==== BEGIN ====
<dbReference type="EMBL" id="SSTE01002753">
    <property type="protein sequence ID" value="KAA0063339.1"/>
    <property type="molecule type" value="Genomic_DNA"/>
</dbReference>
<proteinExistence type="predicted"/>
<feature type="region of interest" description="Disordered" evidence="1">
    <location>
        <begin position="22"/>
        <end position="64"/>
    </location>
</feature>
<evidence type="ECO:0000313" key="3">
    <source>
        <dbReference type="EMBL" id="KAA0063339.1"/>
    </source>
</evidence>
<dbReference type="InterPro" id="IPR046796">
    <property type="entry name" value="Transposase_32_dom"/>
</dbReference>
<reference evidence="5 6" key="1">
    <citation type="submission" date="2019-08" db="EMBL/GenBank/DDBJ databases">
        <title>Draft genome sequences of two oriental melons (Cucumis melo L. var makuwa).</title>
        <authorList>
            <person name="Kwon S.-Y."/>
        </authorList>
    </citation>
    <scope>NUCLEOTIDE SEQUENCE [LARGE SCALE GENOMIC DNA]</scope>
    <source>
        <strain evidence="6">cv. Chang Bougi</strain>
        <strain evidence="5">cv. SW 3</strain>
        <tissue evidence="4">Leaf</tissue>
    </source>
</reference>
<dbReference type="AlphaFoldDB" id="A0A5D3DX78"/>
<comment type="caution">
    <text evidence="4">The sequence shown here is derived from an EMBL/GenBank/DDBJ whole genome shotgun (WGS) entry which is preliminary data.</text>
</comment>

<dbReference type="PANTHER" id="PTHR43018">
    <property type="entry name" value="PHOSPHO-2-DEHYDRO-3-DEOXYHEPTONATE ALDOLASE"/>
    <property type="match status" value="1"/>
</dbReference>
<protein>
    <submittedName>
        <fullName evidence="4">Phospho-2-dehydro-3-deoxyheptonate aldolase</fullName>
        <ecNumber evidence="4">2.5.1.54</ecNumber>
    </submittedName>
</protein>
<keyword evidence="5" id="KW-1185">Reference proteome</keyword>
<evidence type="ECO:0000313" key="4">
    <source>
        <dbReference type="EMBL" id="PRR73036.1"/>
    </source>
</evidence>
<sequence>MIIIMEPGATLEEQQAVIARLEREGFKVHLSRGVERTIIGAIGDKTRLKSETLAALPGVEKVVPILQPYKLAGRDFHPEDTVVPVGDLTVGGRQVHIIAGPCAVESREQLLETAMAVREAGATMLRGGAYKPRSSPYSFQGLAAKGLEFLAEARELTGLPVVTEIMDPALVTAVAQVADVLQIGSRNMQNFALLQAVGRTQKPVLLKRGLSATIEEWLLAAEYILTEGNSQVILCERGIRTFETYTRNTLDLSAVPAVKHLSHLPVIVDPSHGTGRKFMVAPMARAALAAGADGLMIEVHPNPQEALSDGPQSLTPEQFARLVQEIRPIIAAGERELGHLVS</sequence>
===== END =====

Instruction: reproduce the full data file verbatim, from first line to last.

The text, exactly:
<dbReference type="EMBL" id="SSTE01002753">
    <property type="protein sequence ID" value="KAA0063339.1"/>
    <property type="molecule type" value="Genomic_DNA"/>
</dbReference>
<proteinExistence type="predicted"/>
<feature type="region of interest" description="Disordered" evidence="1">
    <location>
        <begin position="22"/>
        <end position="64"/>
    </location>
</feature>
<evidence type="ECO:0000313" key="3">
    <source>
        <dbReference type="EMBL" id="KAA0063339.1"/>
    </source>
</evidence>
<dbReference type="InterPro" id="IPR046796">
    <property type="entry name" value="Transposase_32_dom"/>
</dbReference>
<reference evidence="5 6" key="1">
    <citation type="submission" date="2019-08" db="EMBL/GenBank/DDBJ databases">
        <title>Draft genome sequences of two oriental melons (Cucumis melo L. var makuwa).</title>
        <authorList>
            <person name="Kwon S.-Y."/>
        </authorList>
    </citation>
    <scope>NUCLEOTIDE SEQUENCE [LARGE SCALE GENOMIC DNA]</scope>
    <source>
        <strain evidence="6">cv. Chang Bougi</strain>
        <strain evidence="5">cv. SW 3</strain>
        <tissue evidence="4">Leaf</tissue>
    </source>
</reference>
<dbReference type="AlphaFoldDB" id="A0A5D3DX78"/>
<comment type="caution">
    <text evidence="4">The sequence shown here is derived from an EMBL/GenBank/DDBJ whole genome shotgun (WGS) entry which is preliminary data.</text>
</comment>

<dbReference type="PANTHER" id="PTHR43018">
    <property type="entry name" value="PHOSPHO-2-DEHYDRO-3-DEOXYHEPTONATE ALDOLASE"/>
    <property type="match status" value="1"/>
</dbReference>
<protein>
    <submittedName>
        <fullName evidence="4">Phospho-2-dehydro-3-deoxyheptonate aldolase</fullName>
        <ecNumber evidence="4">2.5.1.54</ecNumber>
    </submittedName>
</protein>
<keyword evidence="5" id="KW-1185">Reference proteome</keyword>
<evidence type="ECO:0000313" key="4">
    <source>
        <dbReference type="EMBL" id="PRR73036.1"/>
    </source>
</evidence>
<sequence>MIIIMEPGATLEEQQAVIARLEREGFKVHLSRGVERTIIGAIGDKTRLKSETLAALPGVEKVVPILQPYKLAGRDFHPEDTVVPVGDLTVGGRQVHIIAGPCAVESREQLLETAMAVREAGATMLRGGAYKPRSSPYSFQGLAAKGLEFLAEARELTGLPVVTEIMDPALVTAVAQVADVLQIGSRNMQNFALLQAVGRTQKPVLLKRGLSATIEEWLLAAEYILTEGNSQVILCERGIRTFETYTRNTLDLSAVPAVKHLSHLPVIVDPSHGTGRKFMVAPMARAALAAGADGLMIEVHPNPQEALSDGPQSLTPEQFARLVQEIRPIIAAGERELGHLVS</sequence>